A Parent's Christmas Guide

Shopping For Video Games For Kids

It's December, so that means we can mention the c-word. It's also the time when bumbling parents enter a world they know little or nothing about, only to shriek with horror come Christmas Day, when little Johnny embarks on a mission of mass murder, realised in horrifying detail. Yes, I am of course talking about shopping for games.

Shopping for games is a challenge for the Christmas gift buying parent. Let's face it, it's usually mum's that do the Christmas shopping and your average mum isn't well equipped for the task at hand. For parents about to take the plunge in shopping for games, it's time to do some research.

The games industry always has to steel itself for the New Year, when disgruntled parents begrudge it for making games for adults. Blame is hurled and the industry has to answer to complaints of irresponsible marketing and all the rest of it.

The first lesson for shopping for games is: NOT ALL GAMES ARE FOR KIDS!

Although most adults see games as something for children, the fact is, grown-ups play games too and have more money than kids, making them an important market. Therefore the games industry sees fit to make games suited to the more mature audience. That means there could be sexual references and more than just a bit of ‘mild peril.' In fact, the language could be colourful, to say the least.

The second lesson of shopping for games is: They usually do what they say on the tin!

For instance, ‘Resident Evil' isn't a coming of age tale about a boy and his dog. It is, however, an exercise in horror gaming, specialising in gruesome settings and explicit violence. The clue here is the word ‘evil.' Similarly, ‘Grand Theft Auto: Vice City' isn't about a religious crusade to save souls as an indictment of society's lack of spiritual heart. Do be fooled by the blood splatters and scantily clad women on games' packaging, they're usually big clues as to content.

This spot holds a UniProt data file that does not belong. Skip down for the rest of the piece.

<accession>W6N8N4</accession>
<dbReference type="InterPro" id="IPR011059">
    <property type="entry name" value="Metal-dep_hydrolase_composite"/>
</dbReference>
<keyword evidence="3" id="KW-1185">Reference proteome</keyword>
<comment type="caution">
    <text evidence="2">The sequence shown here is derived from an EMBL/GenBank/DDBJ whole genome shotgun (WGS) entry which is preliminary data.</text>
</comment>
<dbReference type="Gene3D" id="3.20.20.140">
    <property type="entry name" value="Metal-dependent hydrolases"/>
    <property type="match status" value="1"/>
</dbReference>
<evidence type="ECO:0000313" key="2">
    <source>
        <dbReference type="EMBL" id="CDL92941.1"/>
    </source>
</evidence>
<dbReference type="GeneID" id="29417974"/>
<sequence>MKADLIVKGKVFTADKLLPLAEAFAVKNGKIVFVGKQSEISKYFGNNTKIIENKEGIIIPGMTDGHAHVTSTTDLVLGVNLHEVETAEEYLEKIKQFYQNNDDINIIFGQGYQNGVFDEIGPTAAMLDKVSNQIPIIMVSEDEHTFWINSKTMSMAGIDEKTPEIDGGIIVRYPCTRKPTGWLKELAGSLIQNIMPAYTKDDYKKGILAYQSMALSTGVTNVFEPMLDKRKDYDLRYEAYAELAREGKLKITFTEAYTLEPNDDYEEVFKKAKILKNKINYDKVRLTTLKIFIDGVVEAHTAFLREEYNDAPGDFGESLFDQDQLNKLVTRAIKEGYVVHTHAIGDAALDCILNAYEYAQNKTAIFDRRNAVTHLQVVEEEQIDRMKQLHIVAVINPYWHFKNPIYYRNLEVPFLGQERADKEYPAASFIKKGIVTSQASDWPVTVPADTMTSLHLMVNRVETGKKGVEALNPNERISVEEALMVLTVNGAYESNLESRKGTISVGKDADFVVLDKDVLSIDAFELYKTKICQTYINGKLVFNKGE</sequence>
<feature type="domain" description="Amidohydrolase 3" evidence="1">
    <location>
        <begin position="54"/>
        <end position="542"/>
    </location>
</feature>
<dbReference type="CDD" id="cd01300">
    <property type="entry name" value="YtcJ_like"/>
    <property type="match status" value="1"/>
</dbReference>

The third (and most important) lesson of shopping for games is: THE AGE RATINGS ARE THERE FOR A REASON – USE THEM!

You know how kids come in different ages? Well, here's something nifty – so do games. Video games have age ratings. They've been put there to help consumers make responsible and informed buying decisions. If little Johnny is 12, chances are he'll want to play a game suitable for a 16 year old, or maybe even an 18 year old. Your job as the parent is to see through his cunning plan and buy him something more suitable for his age and your personal views.

The fourth lesson of shopping for games is: Read up on the latest games.

Even if it's just reading reviews in the Sunday supplements of the national newspapers, it's time to brush up on your games knowledge folks. Head online and search out game reviews. The BBC and the nationals all have games review sections on their websites for parents who aren't ready to delve into an actual gaming website and be bombarded with in-gags and technical terms.

For UK parents all you need to know is www.askaboutgames.com, which offers advice and explains the PEGI rating system.

For US parents, all you need to know is www.esrb.org/ratings/ratings_guide.jsp, the website for the ESRB, the gaming regulatory body in the US.

I wish all parents happy games shopping and urge them to check the packaging before shelling out on blood, mayhem and murder when all you wanted was a nice puzzle game.

If in doubt, just buy a Wii.

Most played: Fable II

Most wanted: Star Trek Online

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